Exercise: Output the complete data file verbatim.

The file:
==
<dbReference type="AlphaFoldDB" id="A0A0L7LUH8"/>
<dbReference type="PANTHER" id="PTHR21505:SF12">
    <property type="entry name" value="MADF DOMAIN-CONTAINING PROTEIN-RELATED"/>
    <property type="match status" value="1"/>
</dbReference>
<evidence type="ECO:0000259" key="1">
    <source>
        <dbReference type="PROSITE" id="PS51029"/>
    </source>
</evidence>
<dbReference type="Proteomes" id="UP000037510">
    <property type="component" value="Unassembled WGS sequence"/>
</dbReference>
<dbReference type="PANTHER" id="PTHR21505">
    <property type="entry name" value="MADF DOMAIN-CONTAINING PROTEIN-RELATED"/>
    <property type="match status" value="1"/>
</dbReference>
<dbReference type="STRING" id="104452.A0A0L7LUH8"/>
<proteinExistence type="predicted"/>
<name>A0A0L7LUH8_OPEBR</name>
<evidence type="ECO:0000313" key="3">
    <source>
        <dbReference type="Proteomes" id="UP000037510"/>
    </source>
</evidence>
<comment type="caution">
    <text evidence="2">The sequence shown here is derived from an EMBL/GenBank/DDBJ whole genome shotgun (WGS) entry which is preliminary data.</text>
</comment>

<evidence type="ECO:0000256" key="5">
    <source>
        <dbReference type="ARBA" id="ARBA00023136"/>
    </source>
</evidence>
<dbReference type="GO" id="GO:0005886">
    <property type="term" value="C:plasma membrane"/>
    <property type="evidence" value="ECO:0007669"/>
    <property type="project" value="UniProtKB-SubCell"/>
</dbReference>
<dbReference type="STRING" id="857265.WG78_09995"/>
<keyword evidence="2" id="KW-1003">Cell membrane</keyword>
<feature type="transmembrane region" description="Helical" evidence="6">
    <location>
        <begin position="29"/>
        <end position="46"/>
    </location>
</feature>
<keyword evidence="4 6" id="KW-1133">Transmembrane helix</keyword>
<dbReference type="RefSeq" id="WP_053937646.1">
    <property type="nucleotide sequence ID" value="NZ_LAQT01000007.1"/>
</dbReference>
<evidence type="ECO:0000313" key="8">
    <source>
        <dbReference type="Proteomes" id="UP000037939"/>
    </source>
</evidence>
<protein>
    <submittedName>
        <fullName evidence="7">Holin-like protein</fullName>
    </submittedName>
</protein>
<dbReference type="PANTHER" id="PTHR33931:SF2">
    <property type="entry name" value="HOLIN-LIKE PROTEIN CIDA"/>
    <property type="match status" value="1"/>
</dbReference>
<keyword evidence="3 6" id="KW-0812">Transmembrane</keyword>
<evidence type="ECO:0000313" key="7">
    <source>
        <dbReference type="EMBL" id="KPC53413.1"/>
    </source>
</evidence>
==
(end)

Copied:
<dbReference type="AlphaFoldDB" id="A0A0L7LUH8"/>
<dbReference type="PANTHER" id="PTHR21505:SF12">
    <property type="entry name" value="MADF DOMAIN-CONTAINING PROTEIN-RELATED"/>
    <property type="match status" value="1"/>
</dbReference>
<evidence type="ECO:0000259" key="1">
    <source>
        <dbReference type="PROSITE" id="PS51029"/>
    </source>
</evidence>
<dbReference type="Proteomes" id="UP000037510">
    <property type="component" value="Unassembled WGS sequence"/>
</dbReference>
<dbReference type="PANTHER" id="PTHR21505">
    <property type="entry name" value="MADF DOMAIN-CONTAINING PROTEIN-RELATED"/>
    <property type="match status" value="1"/>
</dbReference>
<dbReference type="STRING" id="104452.A0A0L7LUH8"/>
<proteinExistence type="predicted"/>
<name>A0A0L7LUH8_OPEBR</name>
<evidence type="ECO:0000313" key="3">
    <source>
        <dbReference type="Proteomes" id="UP000037510"/>
    </source>
</evidence>
<comment type="caution">
    <text evidence="2">The sequence shown here is derived from an EMBL/GenBank/DDBJ whole genome shotgun (WGS) entry which is preliminary data.</text>
</comment>

<evidence type="ECO:0000256" key="5">
    <source>
        <dbReference type="ARBA" id="ARBA00023136"/>
    </source>
</evidence>
<dbReference type="GO" id="GO:0005886">
    <property type="term" value="C:plasma membrane"/>
    <property type="evidence" value="ECO:0007669"/>
    <property type="project" value="UniProtKB-SubCell"/>
</dbReference>
<dbReference type="STRING" id="857265.WG78_09995"/>
<keyword evidence="2" id="KW-1003">Cell membrane</keyword>
<feature type="transmembrane region" description="Helical" evidence="6">
    <location>
        <begin position="29"/>
        <end position="46"/>
    </location>
</feature>
<keyword evidence="4 6" id="KW-1133">Transmembrane helix</keyword>
<dbReference type="RefSeq" id="WP_053937646.1">
    <property type="nucleotide sequence ID" value="NZ_LAQT01000007.1"/>
</dbReference>
<evidence type="ECO:0000313" key="8">
    <source>
        <dbReference type="Proteomes" id="UP000037939"/>
    </source>
</evidence>
<protein>
    <submittedName>
        <fullName evidence="7">Holin-like protein</fullName>
    </submittedName>
</protein>
<dbReference type="PANTHER" id="PTHR33931:SF2">
    <property type="entry name" value="HOLIN-LIKE PROTEIN CIDA"/>
    <property type="match status" value="1"/>
</dbReference>
<keyword evidence="3 6" id="KW-0812">Transmembrane</keyword>
<evidence type="ECO:0000313" key="7">
    <source>
        <dbReference type="EMBL" id="KPC53413.1"/>
    </source>
</evidence>